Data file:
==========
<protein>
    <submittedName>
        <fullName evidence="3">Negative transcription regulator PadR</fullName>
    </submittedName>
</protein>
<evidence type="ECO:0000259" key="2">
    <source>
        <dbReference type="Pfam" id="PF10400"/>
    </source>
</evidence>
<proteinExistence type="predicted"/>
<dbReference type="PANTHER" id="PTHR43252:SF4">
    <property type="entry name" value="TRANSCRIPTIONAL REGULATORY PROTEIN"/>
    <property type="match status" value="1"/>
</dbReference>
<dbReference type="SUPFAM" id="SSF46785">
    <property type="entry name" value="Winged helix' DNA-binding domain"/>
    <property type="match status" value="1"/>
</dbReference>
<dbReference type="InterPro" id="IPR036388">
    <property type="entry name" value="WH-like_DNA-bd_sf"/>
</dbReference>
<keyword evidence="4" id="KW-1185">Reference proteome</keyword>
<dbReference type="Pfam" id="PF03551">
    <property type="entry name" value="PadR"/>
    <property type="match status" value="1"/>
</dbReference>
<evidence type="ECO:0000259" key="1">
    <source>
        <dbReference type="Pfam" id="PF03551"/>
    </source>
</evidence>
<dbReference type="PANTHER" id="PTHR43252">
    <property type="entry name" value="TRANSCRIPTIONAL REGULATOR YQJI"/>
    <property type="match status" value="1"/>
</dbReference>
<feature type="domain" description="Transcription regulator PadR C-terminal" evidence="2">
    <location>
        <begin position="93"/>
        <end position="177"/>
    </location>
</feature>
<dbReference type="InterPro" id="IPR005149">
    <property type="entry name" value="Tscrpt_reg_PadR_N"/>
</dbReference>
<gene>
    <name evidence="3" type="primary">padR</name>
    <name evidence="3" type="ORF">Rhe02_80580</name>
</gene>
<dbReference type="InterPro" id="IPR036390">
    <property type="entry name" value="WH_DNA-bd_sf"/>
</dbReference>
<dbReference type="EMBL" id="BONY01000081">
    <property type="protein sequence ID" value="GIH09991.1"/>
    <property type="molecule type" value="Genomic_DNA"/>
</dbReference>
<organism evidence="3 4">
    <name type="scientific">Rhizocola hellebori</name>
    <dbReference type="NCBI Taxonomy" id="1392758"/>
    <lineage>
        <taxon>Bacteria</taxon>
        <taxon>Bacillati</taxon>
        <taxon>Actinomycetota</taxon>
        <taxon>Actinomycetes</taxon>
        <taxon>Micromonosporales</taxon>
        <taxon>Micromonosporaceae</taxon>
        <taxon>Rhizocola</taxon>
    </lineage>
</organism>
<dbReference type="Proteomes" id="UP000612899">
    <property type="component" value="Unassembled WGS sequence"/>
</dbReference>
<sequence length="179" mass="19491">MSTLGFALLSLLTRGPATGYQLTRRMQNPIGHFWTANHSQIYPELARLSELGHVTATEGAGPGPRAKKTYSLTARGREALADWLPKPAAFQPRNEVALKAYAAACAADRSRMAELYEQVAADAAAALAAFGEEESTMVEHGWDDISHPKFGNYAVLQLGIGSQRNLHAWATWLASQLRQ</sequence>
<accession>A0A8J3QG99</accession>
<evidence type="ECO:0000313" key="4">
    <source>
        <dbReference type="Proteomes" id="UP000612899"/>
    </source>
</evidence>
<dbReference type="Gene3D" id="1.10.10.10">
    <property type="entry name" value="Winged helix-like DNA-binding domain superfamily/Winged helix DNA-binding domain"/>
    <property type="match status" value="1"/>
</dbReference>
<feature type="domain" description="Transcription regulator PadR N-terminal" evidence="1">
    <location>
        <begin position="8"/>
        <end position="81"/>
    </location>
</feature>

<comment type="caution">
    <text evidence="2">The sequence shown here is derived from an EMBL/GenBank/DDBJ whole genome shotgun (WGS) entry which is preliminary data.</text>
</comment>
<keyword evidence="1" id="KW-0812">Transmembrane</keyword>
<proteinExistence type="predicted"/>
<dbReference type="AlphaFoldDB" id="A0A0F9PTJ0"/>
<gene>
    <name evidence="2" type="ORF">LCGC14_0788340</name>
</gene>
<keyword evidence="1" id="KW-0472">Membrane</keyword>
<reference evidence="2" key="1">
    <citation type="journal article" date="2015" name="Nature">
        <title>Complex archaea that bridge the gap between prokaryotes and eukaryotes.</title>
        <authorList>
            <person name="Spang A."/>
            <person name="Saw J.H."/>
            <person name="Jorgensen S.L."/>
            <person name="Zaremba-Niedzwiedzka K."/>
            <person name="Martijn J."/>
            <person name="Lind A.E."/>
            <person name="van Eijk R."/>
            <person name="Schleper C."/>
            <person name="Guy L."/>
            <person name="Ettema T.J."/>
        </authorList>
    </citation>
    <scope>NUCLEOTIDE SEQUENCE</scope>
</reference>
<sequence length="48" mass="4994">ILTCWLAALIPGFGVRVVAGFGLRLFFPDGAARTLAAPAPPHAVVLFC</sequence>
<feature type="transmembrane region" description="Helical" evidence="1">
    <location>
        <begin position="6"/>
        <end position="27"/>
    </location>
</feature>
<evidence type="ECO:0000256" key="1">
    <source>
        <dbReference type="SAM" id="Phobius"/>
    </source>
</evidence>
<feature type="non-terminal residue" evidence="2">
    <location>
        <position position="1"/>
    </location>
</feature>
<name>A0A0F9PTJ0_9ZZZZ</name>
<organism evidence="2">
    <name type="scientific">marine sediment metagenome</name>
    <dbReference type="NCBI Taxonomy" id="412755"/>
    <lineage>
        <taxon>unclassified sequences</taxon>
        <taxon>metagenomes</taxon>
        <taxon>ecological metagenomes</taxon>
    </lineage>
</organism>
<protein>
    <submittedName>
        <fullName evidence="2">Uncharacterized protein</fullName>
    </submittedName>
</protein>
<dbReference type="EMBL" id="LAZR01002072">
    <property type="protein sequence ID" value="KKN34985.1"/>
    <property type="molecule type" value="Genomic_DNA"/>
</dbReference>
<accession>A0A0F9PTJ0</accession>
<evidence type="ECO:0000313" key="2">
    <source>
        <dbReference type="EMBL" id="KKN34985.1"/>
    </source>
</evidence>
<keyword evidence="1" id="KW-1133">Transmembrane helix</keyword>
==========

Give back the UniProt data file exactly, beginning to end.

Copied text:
<protein>
    <submittedName>
        <fullName evidence="3">Negative transcription regulator PadR</fullName>
    </submittedName>
</protein>
<evidence type="ECO:0000259" key="2">
    <source>
        <dbReference type="Pfam" id="PF10400"/>
    </source>
</evidence>
<proteinExistence type="predicted"/>
<dbReference type="PANTHER" id="PTHR43252:SF4">
    <property type="entry name" value="TRANSCRIPTIONAL REGULATORY PROTEIN"/>
    <property type="match status" value="1"/>
</dbReference>
<dbReference type="SUPFAM" id="SSF46785">
    <property type="entry name" value="Winged helix' DNA-binding domain"/>
    <property type="match status" value="1"/>
</dbReference>
<dbReference type="InterPro" id="IPR036388">
    <property type="entry name" value="WH-like_DNA-bd_sf"/>
</dbReference>
<keyword evidence="4" id="KW-1185">Reference proteome</keyword>
<dbReference type="Pfam" id="PF03551">
    <property type="entry name" value="PadR"/>
    <property type="match status" value="1"/>
</dbReference>
<evidence type="ECO:0000259" key="1">
    <source>
        <dbReference type="Pfam" id="PF03551"/>
    </source>
</evidence>
<dbReference type="PANTHER" id="PTHR43252">
    <property type="entry name" value="TRANSCRIPTIONAL REGULATOR YQJI"/>
    <property type="match status" value="1"/>
</dbReference>
<feature type="domain" description="Transcription regulator PadR C-terminal" evidence="2">
    <location>
        <begin position="93"/>
        <end position="177"/>
    </location>
</feature>
<dbReference type="InterPro" id="IPR005149">
    <property type="entry name" value="Tscrpt_reg_PadR_N"/>
</dbReference>
<gene>
    <name evidence="3" type="primary">padR</name>
    <name evidence="3" type="ORF">Rhe02_80580</name>
</gene>
<dbReference type="InterPro" id="IPR036390">
    <property type="entry name" value="WH_DNA-bd_sf"/>
</dbReference>
<dbReference type="EMBL" id="BONY01000081">
    <property type="protein sequence ID" value="GIH09991.1"/>
    <property type="molecule type" value="Genomic_DNA"/>
</dbReference>
<organism evidence="3 4">
    <name type="scientific">Rhizocola hellebori</name>
    <dbReference type="NCBI Taxonomy" id="1392758"/>
    <lineage>
        <taxon>Bacteria</taxon>
        <taxon>Bacillati</taxon>
        <taxon>Actinomycetota</taxon>
        <taxon>Actinomycetes</taxon>
        <taxon>Micromonosporales</taxon>
        <taxon>Micromonosporaceae</taxon>
        <taxon>Rhizocola</taxon>
    </lineage>
</organism>
<dbReference type="Proteomes" id="UP000612899">
    <property type="component" value="Unassembled WGS sequence"/>
</dbReference>
<sequence length="179" mass="19491">MSTLGFALLSLLTRGPATGYQLTRRMQNPIGHFWTANHSQIYPELARLSELGHVTATEGAGPGPRAKKTYSLTARGREALADWLPKPAAFQPRNEVALKAYAAACAADRSRMAELYEQVAADAAAALAAFGEEESTMVEHGWDDISHPKFGNYAVLQLGIGSQRNLHAWATWLASQLRQ</sequence>
<accession>A0A8J3QG99</accession>
<evidence type="ECO:0000313" key="4">
    <source>
        <dbReference type="Proteomes" id="UP000612899"/>
    </source>
</evidence>
<dbReference type="Gene3D" id="1.10.10.10">
    <property type="entry name" value="Winged helix-like DNA-binding domain superfamily/Winged helix DNA-binding domain"/>
    <property type="match status" value="1"/>
</dbReference>
<feature type="domain" description="Transcription regulator PadR N-terminal" evidence="1">
    <location>
        <begin position="8"/>
        <end position="81"/>
    </location>
</feature>

<comment type="caution">
    <text evidence="2">The sequence shown here is derived from an EMBL/GenBank/DDBJ whole genome shotgun (WGS) entry which is preliminary data.</text>
</comment>
<keyword evidence="1" id="KW-0812">Transmembrane</keyword>
<proteinExistence type="predicted"/>
<dbReference type="AlphaFoldDB" id="A0A0F9PTJ0"/>
<gene>
    <name evidence="2" type="ORF">LCGC14_0788340</name>
</gene>
<keyword evidence="1" id="KW-0472">Membrane</keyword>
<reference evidence="2" key="1">
    <citation type="journal article" date="2015" name="Nature">
        <title>Complex archaea that bridge the gap between prokaryotes and eukaryotes.</title>
        <authorList>
            <person name="Spang A."/>
            <person name="Saw J.H."/>
            <person name="Jorgensen S.L."/>
            <person name="Zaremba-Niedzwiedzka K."/>
            <person name="Martijn J."/>
            <person name="Lind A.E."/>
            <person name="van Eijk R."/>
            <person name="Schleper C."/>
            <person name="Guy L."/>
            <person name="Ettema T.J."/>
        </authorList>
    </citation>
    <scope>NUCLEOTIDE SEQUENCE</scope>
</reference>
<sequence length="48" mass="4994">ILTCWLAALIPGFGVRVVAGFGLRLFFPDGAARTLAAPAPPHAVVLFC</sequence>
<feature type="transmembrane region" description="Helical" evidence="1">
    <location>
        <begin position="6"/>
        <end position="27"/>
    </location>
</feature>
<evidence type="ECO:0000256" key="1">
    <source>
        <dbReference type="SAM" id="Phobius"/>
    </source>
</evidence>
<feature type="non-terminal residue" evidence="2">
    <location>
        <position position="1"/>
    </location>
</feature>
<name>A0A0F9PTJ0_9ZZZZ</name>
<organism evidence="2">
    <name type="scientific">marine sediment metagenome</name>
    <dbReference type="NCBI Taxonomy" id="412755"/>
    <lineage>
        <taxon>unclassified sequences</taxon>
        <taxon>metagenomes</taxon>
        <taxon>ecological metagenomes</taxon>
    </lineage>
</organism>
<protein>
    <submittedName>
        <fullName evidence="2">Uncharacterized protein</fullName>
    </submittedName>
</protein>
<dbReference type="EMBL" id="LAZR01002072">
    <property type="protein sequence ID" value="KKN34985.1"/>
    <property type="molecule type" value="Genomic_DNA"/>
</dbReference>
<accession>A0A0F9PTJ0</accession>
<evidence type="ECO:0000313" key="2">
    <source>
        <dbReference type="EMBL" id="KKN34985.1"/>
    </source>
</evidence>
<keyword evidence="1" id="KW-1133">Transmembrane helix</keyword>